First thing we checked out when we arrived at Bear Creek was Dr. Lonnie Smith, the venerable B3 organist known for sporting a turban. His sidemen were very heavy hitters themselves, with Johnathan Kreisburg on guitar and Jamire Williams on drums. I had heard Kreisburg’s jazz albums before, but I had never heard him play in a loud, rockin setting like this. The man is anything but a one trick pony, it turns out. He had winding odd-scale riffs a la Scofield, reached into some hard-edged territory that sounded like prog-rock, and dialed it all the way back into some space-out territory with this cool sounding short-time reverse effect. I would like to know how he did that exactly, and I would also like to know what else this dude is capable of. For all the heaping amounts of praise that people lavish upon John Scofield (and rightfully so), I have to say, seeing Kreisburg here in this role… he provides similar kinds of heady, weaving lines with a greater stylistic breadth than I’ve heard from Scofield (whom I saw twice at BC). Next time I get the chance to see Kreisburg do his thing again I will definitely not be missing it. Superlative musicianship.
Will Bernard played a nice role as artist at large, sitting in with too many groups to even recall here. Each time he got on stage and started playing I leaned over and said to Bill, who is this guy? “Will Bernard.” That happened at least three times. I’ve kind of glossed over his music in the past. After this fest, I need to go back and give him another listen. Apparently his set was off the hook too, which is too bad because I missed it while watching this next thing:
This year I made it a point to catch a fascinating group whom I missed last year but heard excellent things about: Snarky Puppy. It’s an amusing name, for a group with some very, very tight horns. Being a trumpeter myself, I was delighted to see two trumpets on stage with flugelhorns on stands below them which they swapped back and forth on. I wish there were more groups with horn sections as tight as this. The typical instrumentation was two trumpets and tenor sax, although they brought in a trombone player for a few tunes and Jen Hartswick (trumpet) also sat in with them. For a trumpet player, this was the group not to miss. I set up my Zoom H4 recorder in the back and taped the show as well, which is totally available for your listening RIGHT HERE! If you want to dive right into it, I’d advise hitting the “forward” button to advance the track twice. That’s where the real hotness begins, I think.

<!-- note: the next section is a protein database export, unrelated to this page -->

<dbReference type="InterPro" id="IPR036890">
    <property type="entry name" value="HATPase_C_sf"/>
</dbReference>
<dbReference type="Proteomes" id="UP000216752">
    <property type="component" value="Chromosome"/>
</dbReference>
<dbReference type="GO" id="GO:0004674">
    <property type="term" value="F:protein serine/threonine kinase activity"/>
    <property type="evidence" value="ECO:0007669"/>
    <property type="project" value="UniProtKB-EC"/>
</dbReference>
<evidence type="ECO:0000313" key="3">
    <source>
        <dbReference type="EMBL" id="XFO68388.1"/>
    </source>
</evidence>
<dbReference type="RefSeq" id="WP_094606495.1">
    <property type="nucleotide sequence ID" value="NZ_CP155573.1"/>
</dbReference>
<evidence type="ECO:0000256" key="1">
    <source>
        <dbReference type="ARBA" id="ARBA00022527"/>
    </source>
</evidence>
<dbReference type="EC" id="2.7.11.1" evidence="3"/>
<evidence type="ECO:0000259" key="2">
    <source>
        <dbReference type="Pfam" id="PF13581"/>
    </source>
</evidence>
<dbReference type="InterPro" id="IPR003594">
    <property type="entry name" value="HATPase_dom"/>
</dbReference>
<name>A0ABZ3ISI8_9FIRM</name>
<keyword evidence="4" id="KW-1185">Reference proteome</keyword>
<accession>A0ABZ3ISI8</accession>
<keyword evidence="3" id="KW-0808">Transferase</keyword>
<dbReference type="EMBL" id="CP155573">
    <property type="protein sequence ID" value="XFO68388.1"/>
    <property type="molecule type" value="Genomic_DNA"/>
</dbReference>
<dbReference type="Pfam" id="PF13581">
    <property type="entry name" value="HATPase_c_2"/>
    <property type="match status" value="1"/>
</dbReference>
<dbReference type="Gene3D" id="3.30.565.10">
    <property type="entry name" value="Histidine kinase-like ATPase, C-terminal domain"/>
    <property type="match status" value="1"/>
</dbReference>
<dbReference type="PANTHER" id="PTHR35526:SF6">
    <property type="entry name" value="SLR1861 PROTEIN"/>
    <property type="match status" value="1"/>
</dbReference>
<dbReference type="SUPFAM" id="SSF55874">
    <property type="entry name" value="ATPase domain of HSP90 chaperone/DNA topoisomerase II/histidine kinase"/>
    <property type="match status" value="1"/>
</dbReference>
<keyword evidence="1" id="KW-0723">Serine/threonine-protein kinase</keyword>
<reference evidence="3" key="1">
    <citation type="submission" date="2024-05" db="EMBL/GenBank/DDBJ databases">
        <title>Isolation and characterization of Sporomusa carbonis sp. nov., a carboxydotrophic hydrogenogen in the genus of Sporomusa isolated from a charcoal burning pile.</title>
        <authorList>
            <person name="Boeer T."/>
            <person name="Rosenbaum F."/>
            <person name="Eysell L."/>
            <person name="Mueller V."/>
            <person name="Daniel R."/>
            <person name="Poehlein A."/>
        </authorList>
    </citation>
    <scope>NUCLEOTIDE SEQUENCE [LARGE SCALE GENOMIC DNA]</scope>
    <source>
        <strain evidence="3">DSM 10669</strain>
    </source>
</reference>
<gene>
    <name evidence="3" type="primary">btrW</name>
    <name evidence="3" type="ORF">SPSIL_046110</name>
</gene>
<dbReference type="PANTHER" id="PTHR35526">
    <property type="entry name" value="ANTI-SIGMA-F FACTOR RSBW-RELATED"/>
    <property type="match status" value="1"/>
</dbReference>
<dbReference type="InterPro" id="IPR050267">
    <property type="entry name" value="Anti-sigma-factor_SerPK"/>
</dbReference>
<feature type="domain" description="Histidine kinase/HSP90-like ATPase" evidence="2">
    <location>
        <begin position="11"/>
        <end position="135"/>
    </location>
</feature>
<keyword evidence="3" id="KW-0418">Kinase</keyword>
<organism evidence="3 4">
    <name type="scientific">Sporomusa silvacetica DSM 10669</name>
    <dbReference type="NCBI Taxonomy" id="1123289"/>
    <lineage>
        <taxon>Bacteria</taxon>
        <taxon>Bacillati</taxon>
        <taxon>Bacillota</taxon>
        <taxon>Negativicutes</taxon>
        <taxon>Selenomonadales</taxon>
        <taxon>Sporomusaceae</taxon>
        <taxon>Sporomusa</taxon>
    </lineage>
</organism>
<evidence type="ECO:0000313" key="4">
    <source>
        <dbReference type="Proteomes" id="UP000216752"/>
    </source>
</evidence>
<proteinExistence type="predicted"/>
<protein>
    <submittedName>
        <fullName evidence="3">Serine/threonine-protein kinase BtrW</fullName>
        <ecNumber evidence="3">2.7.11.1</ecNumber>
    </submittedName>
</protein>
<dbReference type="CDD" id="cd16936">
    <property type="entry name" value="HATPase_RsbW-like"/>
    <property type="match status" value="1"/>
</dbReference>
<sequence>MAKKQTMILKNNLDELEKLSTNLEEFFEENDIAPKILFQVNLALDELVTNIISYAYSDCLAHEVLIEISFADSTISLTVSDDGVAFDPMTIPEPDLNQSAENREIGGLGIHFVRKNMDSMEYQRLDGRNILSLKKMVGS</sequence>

It figures that a group like this would hail from Brooklyn, a place where the extreme density and competitiveness of musicians yields an overabundance of monstrously gifted players in a small area. Their arrangements of fast-moving harmonized lines where the horn section provided the leading melody of the ensemble were really inspiring to me personally. It’s been a while since I’ve heard a group that places the horn section front and center, both on the stage and musically. I would really love to get a project like this started for myself. Although these guys were all top-level horn talent, I think you could achieve a reasonable facsimile of this sound with maybe two good soloists and talented section players who were maybe classical guys with chops. (daydreaming out loud here)
I also saw the Jennifer Hartswick Band for the first time at this Bear Creek. Jen plays trumpet in the Trey Anastasio Band so I was interested to see her solo thing. The woman can definitely belt. A lot of her show centered around the vocals, which I found entertaining although I was consistently wishing she’d just pick up the horn and blow. (Of course I’m very biased toward instrumental music and I play trumpet, so I’m hardly an impartial opinion here.) When she did, her sound was bright and powerful, and her lines were well-composed and confident. I was maybe hoping she’d break out some trickier manoeuvres but never did I feel dissatisfied with her style. A solid player and a good show.